Win a copy of Landrace Gardening this week in the Seeds and Breeding forum!

Jennifer Kowalski

+ Follow
since Mar 18, 2021
Jennifer likes ...
kids forest garden urban books cooking homestead
Living that moving-every-few-years military family life until 2028
Suffolk, UK
Apples and Likes
Total received
In last 30 days
Total given
Total received
Received in last 30 days
Total given
Given in last 30 days
Forums and Threads
Scavenger Hunt
expand First Scavenger Hunt

Recent posts by Jennifer Kowalski

Sounds amazing....maybe in the future ( if they have it in later years when we could make it). Will definitely pass the info along to someone else I know here who’s retiring soon and is planning on getting into land stewarding.

Mentioned it to husband and his response was “a bunch of veterans ‘bonding’? Won’t the salt ruin the soil?”

If you’re worried about nitrogen deficiency, you might try this and get a badge bit in the process. :)
1 month ago
You got me curious, so I poked around a bit online and found some neat things. :)

First is spruce bark baskets. Super pretty.

Next, a spruce bark canoe! This would suggest to me that if it can be used in lieu of birch for that, it might also work for the roof idea.

Apparently it’s also used for tanning? I think I found a new someday-project....

1 month ago
1 month ago
Here ya go, Nicole...

1 month ago
What a fun mystery! Those look very much like the sunflower microgreens I grow, which also have super sturdy stems. Any chance this pot was near a bird feeder at some point?
1 month ago
It’s a special strain raised by Sepp Holzer over years and years. :) This thread has lots of good info on it:
1 month ago
Looks like a mature English ivy plant to me. The leaves tend to lose the iconic lobe shape once the plant hits fruiting age (~10 years)

1 month ago

Mk Neal wrote:I recently read a book about nineteenth century Japan that focused a lot on clothing.  The robes then were designed to be actually taken apart at the seem for washing, then sewn together again. (clearly people were not washing their clothes between each wear.) I expect with a lined robed you could have a lingin of a fabric which could take harsher wash conditions that the more showy outer layer. Or maybe the other way around?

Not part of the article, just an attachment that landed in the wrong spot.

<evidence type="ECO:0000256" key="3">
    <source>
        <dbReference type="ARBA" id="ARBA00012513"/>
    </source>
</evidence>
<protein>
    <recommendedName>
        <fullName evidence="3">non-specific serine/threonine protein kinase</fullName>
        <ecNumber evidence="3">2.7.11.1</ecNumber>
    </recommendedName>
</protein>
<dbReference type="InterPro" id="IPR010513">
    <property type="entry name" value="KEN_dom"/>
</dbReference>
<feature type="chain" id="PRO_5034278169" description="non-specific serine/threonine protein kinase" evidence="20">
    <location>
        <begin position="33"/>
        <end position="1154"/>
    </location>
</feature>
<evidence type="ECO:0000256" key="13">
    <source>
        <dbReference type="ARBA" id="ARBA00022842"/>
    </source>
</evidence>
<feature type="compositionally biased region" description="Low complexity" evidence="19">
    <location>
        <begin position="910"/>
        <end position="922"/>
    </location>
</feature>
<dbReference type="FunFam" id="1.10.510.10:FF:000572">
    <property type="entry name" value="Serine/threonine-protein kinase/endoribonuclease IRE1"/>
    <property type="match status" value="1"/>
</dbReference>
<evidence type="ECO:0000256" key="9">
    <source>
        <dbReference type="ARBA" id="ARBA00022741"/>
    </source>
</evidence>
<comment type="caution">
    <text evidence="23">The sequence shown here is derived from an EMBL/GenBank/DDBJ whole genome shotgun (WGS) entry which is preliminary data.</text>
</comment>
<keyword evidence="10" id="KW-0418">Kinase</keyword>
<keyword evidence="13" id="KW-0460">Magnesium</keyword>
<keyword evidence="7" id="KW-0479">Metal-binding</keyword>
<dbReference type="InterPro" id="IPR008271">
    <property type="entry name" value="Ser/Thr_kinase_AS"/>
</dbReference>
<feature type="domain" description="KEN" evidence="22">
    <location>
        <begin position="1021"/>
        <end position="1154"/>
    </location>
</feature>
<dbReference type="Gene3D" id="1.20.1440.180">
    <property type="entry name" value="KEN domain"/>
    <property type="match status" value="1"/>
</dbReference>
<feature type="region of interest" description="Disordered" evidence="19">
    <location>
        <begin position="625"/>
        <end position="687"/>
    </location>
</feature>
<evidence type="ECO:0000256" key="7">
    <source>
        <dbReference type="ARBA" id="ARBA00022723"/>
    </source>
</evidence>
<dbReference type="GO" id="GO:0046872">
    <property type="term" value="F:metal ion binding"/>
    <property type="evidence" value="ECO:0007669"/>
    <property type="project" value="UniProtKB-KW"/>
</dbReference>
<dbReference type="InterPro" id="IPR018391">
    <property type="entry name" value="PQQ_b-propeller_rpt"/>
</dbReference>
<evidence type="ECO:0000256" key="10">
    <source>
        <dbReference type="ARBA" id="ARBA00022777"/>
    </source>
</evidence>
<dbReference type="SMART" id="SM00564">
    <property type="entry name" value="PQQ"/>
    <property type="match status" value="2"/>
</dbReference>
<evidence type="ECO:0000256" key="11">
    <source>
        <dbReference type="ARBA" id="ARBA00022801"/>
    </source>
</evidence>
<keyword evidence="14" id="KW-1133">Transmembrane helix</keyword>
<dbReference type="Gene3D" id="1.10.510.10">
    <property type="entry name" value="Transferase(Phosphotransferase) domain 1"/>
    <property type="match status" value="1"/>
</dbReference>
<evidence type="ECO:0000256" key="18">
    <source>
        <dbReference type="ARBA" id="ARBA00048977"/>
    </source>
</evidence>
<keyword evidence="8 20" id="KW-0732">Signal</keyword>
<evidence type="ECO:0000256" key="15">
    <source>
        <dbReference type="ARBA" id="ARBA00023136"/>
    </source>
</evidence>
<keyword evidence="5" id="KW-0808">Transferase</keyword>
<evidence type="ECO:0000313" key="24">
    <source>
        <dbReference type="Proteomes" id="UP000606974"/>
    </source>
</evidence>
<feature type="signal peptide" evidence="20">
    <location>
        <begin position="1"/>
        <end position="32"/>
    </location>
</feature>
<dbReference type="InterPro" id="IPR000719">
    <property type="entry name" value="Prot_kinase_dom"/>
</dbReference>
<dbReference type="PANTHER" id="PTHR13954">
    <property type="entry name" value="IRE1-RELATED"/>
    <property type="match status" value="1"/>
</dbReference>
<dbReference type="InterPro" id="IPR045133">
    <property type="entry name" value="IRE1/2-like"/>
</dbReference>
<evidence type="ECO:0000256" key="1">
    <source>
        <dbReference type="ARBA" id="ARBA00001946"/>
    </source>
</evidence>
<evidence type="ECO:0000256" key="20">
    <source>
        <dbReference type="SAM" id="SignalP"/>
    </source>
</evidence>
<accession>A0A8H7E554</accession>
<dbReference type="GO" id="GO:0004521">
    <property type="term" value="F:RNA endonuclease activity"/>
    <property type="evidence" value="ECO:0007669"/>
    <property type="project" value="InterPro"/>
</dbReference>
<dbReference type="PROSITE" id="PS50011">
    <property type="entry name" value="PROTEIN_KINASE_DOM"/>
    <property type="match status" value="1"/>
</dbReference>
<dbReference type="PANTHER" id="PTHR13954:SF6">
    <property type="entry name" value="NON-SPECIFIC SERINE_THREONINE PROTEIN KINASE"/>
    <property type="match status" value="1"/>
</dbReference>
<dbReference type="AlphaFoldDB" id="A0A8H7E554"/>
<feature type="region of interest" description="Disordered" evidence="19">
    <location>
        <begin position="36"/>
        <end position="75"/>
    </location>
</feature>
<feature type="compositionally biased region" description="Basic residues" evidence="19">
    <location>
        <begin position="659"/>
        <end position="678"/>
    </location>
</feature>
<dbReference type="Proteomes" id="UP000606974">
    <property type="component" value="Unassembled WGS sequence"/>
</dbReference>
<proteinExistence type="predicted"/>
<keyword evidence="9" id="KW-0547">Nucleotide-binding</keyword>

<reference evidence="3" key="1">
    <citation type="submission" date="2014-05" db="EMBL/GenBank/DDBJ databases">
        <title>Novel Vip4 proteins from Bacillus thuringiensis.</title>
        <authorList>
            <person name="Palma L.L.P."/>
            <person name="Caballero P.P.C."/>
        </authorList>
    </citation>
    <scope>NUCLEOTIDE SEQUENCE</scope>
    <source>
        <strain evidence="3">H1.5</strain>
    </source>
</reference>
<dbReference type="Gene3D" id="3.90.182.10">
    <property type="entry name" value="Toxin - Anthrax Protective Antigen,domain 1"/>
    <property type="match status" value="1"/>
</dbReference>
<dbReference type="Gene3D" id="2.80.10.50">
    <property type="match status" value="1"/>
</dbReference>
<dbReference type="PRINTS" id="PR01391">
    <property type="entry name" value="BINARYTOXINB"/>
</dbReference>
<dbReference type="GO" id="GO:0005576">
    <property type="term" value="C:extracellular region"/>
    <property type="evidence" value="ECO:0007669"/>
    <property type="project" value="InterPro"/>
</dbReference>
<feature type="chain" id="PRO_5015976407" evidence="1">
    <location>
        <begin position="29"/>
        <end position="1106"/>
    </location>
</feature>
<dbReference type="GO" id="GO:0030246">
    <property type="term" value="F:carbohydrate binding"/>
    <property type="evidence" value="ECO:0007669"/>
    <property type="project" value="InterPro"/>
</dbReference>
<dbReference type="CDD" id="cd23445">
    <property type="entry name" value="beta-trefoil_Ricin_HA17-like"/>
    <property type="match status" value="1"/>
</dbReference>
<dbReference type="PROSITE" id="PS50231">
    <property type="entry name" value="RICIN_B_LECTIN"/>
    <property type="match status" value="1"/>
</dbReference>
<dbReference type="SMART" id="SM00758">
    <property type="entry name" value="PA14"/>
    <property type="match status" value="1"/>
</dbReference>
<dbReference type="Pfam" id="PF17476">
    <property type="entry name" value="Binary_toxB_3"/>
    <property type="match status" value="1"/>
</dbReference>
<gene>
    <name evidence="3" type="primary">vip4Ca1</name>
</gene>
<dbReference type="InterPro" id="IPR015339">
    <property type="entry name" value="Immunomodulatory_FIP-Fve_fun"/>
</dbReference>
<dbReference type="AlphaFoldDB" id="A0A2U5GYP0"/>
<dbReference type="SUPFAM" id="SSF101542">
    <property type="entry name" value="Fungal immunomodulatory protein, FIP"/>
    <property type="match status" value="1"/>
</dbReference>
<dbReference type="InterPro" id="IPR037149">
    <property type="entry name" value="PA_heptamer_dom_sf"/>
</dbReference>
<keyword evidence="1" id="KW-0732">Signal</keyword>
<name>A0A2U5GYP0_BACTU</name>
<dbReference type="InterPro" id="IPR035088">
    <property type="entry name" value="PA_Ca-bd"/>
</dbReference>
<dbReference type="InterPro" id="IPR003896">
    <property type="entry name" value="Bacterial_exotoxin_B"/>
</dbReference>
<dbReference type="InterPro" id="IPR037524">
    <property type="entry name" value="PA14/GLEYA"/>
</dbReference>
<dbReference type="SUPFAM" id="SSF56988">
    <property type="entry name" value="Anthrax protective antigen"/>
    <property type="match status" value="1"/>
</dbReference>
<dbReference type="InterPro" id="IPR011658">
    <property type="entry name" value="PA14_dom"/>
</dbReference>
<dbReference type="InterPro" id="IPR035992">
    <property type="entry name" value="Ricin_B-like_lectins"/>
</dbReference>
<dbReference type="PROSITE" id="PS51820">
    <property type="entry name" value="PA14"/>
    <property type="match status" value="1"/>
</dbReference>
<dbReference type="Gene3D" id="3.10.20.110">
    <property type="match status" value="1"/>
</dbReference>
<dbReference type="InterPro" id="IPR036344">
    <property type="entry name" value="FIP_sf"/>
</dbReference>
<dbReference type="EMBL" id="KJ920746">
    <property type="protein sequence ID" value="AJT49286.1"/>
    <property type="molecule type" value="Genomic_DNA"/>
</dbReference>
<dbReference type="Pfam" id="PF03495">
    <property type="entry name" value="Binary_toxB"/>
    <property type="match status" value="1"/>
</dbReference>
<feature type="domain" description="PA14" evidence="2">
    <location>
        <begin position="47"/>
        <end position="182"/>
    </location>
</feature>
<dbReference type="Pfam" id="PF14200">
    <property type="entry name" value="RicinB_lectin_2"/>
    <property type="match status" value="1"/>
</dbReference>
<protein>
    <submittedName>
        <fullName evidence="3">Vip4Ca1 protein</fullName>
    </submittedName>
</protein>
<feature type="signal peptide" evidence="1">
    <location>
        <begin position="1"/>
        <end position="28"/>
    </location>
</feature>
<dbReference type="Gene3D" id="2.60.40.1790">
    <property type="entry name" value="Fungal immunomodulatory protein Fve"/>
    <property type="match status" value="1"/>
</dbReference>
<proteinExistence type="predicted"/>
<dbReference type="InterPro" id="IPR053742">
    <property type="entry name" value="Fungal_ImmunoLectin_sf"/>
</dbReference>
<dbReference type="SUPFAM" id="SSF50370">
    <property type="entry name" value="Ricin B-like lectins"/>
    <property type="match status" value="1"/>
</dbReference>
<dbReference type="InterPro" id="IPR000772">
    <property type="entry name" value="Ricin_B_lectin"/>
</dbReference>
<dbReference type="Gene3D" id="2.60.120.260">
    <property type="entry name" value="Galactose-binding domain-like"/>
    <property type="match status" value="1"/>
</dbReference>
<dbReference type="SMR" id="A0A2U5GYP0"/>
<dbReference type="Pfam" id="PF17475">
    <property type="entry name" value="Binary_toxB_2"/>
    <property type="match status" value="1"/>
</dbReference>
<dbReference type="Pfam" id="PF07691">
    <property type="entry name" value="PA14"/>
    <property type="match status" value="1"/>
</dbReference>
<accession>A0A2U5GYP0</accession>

The idea of deconstructing certain garments for cleaning or for salvage to turn into new garments makes sense when the cloth itself is more precious than the work of sewing it. I wonder if it also helped the seam strength (and thus stress on the fabric) to have it refreshed regularly too.

Planned deconstruction is one of the theories behind the very rectangle/triangle patterning in early European clothing, especially work clothes like tunics - along with less lost to waste in initial construction, you have nice large panels you can mix and match.

I always think of the scene in Louisa May Alcott’s An Old-Fashioned Girl, a favorite novel growing up, where the main character helps her once-rich but not-so-rich-now friend who is freaking out about the upcoming social season by deconstructing and reworking one of her silk gowns into a trendy style because the fabric still had “plenty of life” in it.
1 month ago

John Valdes wrote:
- what can we do to get the $65'ers to jump to $100???  Should there be additional enticements?

Sooo for me, I was in at $65 (the Permaculture Voices series was what made me up to that, I think) and for the extra money the $100 level was enticing with the other book/cards swap, but the thing that made me take the plunge was the Bootcamp fee. It’s $100 by itself, and even though I’m currently halfway around the world and have no idea when I can feasibly make it out there, I know I’d like to, eventually. Seems like anyone who is even toying with the idea of a bootcamp stint would be better off getting all the awesome Kickstarter stuff along with their fee - and if you’re already at $65 and don’t care about the other $100 perks, upping to $100 just for the bootcamp fee is still a 65% discount!
1 month ago